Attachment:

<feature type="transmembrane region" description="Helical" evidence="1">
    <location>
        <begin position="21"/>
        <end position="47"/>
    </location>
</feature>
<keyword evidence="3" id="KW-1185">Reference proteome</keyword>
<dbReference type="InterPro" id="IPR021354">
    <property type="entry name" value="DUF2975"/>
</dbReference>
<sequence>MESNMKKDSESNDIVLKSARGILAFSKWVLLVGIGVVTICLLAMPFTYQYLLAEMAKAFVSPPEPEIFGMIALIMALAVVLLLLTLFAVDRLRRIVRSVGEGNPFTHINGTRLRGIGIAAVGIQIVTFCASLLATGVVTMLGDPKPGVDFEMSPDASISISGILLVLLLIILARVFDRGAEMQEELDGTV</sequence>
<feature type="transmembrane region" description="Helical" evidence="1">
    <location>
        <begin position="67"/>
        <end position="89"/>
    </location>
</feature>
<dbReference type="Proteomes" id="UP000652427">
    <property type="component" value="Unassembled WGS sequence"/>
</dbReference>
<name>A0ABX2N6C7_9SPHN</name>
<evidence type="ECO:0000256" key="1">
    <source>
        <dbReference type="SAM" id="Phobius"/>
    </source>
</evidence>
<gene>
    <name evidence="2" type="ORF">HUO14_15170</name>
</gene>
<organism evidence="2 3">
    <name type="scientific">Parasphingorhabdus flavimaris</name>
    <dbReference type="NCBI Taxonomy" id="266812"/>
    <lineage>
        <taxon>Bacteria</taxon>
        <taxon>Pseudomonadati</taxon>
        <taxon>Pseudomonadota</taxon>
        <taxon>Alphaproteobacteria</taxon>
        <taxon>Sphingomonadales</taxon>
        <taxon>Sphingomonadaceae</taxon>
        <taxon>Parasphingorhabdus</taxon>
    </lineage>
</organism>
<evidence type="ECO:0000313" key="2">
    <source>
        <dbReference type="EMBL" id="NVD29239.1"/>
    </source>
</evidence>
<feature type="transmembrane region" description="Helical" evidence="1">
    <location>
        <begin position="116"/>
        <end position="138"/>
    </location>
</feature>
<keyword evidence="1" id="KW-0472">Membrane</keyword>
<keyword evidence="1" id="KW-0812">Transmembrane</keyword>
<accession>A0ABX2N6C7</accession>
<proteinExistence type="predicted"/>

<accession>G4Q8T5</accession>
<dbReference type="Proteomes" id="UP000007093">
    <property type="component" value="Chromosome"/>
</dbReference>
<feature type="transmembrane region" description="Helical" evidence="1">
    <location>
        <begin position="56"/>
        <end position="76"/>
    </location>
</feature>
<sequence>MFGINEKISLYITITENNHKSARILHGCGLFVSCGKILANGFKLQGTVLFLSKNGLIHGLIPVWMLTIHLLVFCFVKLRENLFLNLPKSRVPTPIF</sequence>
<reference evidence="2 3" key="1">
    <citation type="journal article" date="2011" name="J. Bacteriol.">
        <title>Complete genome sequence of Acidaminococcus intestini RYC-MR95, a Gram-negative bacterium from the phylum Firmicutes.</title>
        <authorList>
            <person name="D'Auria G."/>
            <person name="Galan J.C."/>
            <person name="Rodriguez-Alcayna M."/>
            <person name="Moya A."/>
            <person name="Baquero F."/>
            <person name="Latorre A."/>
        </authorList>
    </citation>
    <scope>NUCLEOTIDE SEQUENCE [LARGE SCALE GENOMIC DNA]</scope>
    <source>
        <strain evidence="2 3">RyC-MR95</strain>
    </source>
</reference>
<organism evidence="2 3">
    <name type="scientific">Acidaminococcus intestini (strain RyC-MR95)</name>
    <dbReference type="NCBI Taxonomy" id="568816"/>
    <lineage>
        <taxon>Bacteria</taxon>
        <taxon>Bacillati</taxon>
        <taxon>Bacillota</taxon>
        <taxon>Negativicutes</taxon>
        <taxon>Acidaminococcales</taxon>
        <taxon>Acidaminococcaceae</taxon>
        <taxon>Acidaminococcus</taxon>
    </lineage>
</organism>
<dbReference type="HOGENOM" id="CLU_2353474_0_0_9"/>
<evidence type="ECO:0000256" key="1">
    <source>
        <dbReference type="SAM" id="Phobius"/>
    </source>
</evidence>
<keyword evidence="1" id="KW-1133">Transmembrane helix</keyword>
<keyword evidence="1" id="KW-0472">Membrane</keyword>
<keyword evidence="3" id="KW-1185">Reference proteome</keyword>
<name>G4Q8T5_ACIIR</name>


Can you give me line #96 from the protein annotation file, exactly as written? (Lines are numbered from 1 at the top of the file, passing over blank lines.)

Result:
        <taxon>Acidaminococcus</taxon>